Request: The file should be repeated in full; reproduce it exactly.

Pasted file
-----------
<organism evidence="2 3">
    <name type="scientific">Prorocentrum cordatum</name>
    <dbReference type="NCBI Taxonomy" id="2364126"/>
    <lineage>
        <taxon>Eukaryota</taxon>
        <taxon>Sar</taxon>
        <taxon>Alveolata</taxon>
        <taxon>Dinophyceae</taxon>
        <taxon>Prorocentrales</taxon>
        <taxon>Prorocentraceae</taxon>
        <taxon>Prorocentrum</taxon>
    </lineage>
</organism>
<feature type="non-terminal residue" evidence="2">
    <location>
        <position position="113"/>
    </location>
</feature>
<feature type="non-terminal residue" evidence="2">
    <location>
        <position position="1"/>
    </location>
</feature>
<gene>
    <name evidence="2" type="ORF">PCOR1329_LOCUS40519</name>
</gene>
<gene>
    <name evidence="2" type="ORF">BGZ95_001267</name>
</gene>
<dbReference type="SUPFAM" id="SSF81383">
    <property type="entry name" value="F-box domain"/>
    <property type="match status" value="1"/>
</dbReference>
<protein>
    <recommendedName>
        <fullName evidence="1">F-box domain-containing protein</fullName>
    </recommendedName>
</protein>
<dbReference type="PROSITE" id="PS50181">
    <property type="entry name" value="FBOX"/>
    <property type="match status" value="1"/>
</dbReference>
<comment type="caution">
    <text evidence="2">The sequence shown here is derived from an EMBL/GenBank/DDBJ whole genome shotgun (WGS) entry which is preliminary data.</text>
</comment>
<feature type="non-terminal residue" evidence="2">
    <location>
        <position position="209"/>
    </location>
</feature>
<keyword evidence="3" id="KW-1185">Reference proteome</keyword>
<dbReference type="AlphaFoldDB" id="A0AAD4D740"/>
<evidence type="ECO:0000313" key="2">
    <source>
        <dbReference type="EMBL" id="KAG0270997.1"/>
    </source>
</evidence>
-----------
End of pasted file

<organism evidence="2 3">
    <name type="scientific">Prorocentrum cordatum</name>
    <dbReference type="NCBI Taxonomy" id="2364126"/>
    <lineage>
        <taxon>Eukaryota</taxon>
        <taxon>Sar</taxon>
        <taxon>Alveolata</taxon>
        <taxon>Dinophyceae</taxon>
        <taxon>Prorocentrales</taxon>
        <taxon>Prorocentraceae</taxon>
        <taxon>Prorocentrum</taxon>
    </lineage>
</organism>
<feature type="non-terminal residue" evidence="2">
    <location>
        <position position="113"/>
    </location>
</feature>
<feature type="non-terminal residue" evidence="2">
    <location>
        <position position="1"/>
    </location>
</feature>
<gene>
    <name evidence="2" type="ORF">PCOR1329_LOCUS40519</name>
</gene>
<gene>
    <name evidence="2" type="ORF">BGZ95_001267</name>
</gene>
<dbReference type="SUPFAM" id="SSF81383">
    <property type="entry name" value="F-box domain"/>
    <property type="match status" value="1"/>
</dbReference>
<protein>
    <recommendedName>
        <fullName evidence="1">F-box domain-containing protein</fullName>
    </recommendedName>
</protein>
<dbReference type="PROSITE" id="PS50181">
    <property type="entry name" value="FBOX"/>
    <property type="match status" value="1"/>
</dbReference>
<comment type="caution">
    <text evidence="2">The sequence shown here is derived from an EMBL/GenBank/DDBJ whole genome shotgun (WGS) entry which is preliminary data.</text>
</comment>
<feature type="non-terminal residue" evidence="2">
    <location>
        <position position="209"/>
    </location>
</feature>
<keyword evidence="3" id="KW-1185">Reference proteome</keyword>
<dbReference type="AlphaFoldDB" id="A0AAD4D740"/>
<evidence type="ECO:0000313" key="2">
    <source>
        <dbReference type="EMBL" id="KAG0270997.1"/>
    </source>
</evidence>